Accession Number:

ADA598357

Title:

Radar Detection of Marine Mammals

Descriptive Note:

Annual rept.

Corporate Author:

ARETE ASSOCIATES ARLINGTON VA

Personal Author(s):

Report Date:

2011-09-30

Pagination or Media Count:

6.0

Abstract:

The long-term goal of this work was to develop a radar solution for the detection of marine mammals using shipborne radar, and to demonstrate its performance. In particular, a solution using commercial surface search radars was desired since it would provide a readily accessible technique for commercial shipping entities concerned about ship strike of marine mammals andor detection for compliance with operating permits. The two technical objectives for this work were as follows 2 develop a near-real-time signal processorradar combination that would be suitable for the detection of marine mammals, and 2 assess the performance of such a combination in specific ocean conditionsspecies combinations to establish the systems utility. The first stage was to collect a data set from a fixed location which would allow us to test our radar captureprocessing capabilities and detection algorithms in a less stressing environment than aboard a ship. The dataset should have significant diversity in look directions, range from the radar, and sea conditions. The dataset should also have sufficient animals to make a statement about both the probability of detection PD as well as false alarm rate FAR. Following this, the next task was to make an assessment of the radar data and the performance of the radar plus signal processing algorithm for the detection of marine mammals. The next stage was to refine the radar processing and algorithm for use aboard a ship. Collecting a data set aboard a ship using the newly refined algorithms was the next step which was again followed by further improvements to the detection algorithm. During the period of performance two experiments were successfully completed. The first was conducted as part of the MAST08 experiment. During this experiment a radar was mounted on a cliff to observe the Gray whale migration off the coast of California. The second experiment was an at-sea data collection.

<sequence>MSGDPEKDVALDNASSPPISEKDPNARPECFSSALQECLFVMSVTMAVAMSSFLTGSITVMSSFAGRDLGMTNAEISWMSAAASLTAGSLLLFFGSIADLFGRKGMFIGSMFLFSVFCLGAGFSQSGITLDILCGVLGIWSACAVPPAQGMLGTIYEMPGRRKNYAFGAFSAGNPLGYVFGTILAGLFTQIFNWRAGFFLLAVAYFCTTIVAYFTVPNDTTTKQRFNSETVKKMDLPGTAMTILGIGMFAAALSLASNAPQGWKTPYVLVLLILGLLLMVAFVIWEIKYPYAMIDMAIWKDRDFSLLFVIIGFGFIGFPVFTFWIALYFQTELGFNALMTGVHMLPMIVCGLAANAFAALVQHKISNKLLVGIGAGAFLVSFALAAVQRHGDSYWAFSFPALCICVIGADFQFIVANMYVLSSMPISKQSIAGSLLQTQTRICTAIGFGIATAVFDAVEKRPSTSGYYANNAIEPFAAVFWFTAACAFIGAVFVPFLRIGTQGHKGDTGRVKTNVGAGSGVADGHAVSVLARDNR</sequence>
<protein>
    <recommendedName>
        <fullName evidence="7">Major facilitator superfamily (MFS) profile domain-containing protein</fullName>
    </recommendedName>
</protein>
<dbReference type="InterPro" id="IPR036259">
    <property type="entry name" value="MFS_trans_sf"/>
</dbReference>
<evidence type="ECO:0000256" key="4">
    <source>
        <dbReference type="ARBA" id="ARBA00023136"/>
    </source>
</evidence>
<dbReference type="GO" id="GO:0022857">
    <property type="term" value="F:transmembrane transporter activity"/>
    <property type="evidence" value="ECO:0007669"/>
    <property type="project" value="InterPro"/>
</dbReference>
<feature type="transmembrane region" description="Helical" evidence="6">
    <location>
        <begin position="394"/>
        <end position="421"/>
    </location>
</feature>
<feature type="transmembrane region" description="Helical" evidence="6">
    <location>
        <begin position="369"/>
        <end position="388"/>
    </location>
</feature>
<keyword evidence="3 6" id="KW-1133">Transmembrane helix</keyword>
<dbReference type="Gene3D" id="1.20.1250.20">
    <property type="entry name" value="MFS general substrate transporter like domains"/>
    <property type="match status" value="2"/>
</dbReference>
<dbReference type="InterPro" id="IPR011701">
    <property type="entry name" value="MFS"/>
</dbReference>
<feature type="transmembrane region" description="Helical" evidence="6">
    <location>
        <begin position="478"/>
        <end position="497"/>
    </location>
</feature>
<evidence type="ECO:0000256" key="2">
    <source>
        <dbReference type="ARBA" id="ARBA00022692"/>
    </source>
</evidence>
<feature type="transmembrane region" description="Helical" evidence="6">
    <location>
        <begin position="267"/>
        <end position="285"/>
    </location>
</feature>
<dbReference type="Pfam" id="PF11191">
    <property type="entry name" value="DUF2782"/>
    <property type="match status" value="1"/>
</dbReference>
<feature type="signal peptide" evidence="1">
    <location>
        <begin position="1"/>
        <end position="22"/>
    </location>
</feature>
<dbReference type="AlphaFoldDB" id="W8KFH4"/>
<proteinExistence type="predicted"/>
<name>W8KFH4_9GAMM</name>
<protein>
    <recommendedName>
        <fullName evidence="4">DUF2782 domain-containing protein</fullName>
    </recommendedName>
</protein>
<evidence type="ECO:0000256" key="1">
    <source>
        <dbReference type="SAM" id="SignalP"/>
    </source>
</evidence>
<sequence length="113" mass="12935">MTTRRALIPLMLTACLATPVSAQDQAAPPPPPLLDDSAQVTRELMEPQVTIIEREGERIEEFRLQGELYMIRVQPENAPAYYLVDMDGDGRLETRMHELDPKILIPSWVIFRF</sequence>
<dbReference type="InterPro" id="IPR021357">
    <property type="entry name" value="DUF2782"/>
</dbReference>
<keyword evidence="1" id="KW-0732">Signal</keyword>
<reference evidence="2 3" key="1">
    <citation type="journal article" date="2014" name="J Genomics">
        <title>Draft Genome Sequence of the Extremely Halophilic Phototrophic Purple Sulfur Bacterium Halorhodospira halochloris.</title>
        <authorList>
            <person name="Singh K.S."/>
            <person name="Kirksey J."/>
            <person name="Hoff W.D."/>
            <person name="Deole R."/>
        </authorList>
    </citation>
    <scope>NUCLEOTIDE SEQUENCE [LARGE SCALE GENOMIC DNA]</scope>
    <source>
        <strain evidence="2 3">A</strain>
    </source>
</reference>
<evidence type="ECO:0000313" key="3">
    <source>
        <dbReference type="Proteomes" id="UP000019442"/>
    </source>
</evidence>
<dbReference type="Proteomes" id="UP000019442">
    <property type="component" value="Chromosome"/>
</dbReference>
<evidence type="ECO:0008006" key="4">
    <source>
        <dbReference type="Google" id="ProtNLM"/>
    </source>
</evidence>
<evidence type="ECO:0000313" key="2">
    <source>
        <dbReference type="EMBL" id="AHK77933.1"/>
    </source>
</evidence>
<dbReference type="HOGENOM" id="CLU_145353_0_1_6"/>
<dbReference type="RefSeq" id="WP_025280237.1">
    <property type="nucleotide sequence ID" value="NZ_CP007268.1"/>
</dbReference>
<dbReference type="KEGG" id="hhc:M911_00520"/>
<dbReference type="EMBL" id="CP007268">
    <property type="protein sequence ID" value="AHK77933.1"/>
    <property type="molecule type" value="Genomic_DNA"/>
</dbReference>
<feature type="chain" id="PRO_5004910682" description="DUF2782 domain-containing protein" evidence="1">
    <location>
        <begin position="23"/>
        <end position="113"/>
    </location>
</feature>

Subject Categories:

  • Biology
  • Physical and Dynamic Oceanography
  • Active and Passive Radar Detection and Equipment

Distribution Statement:

APPROVED FOR PUBLIC RELEASE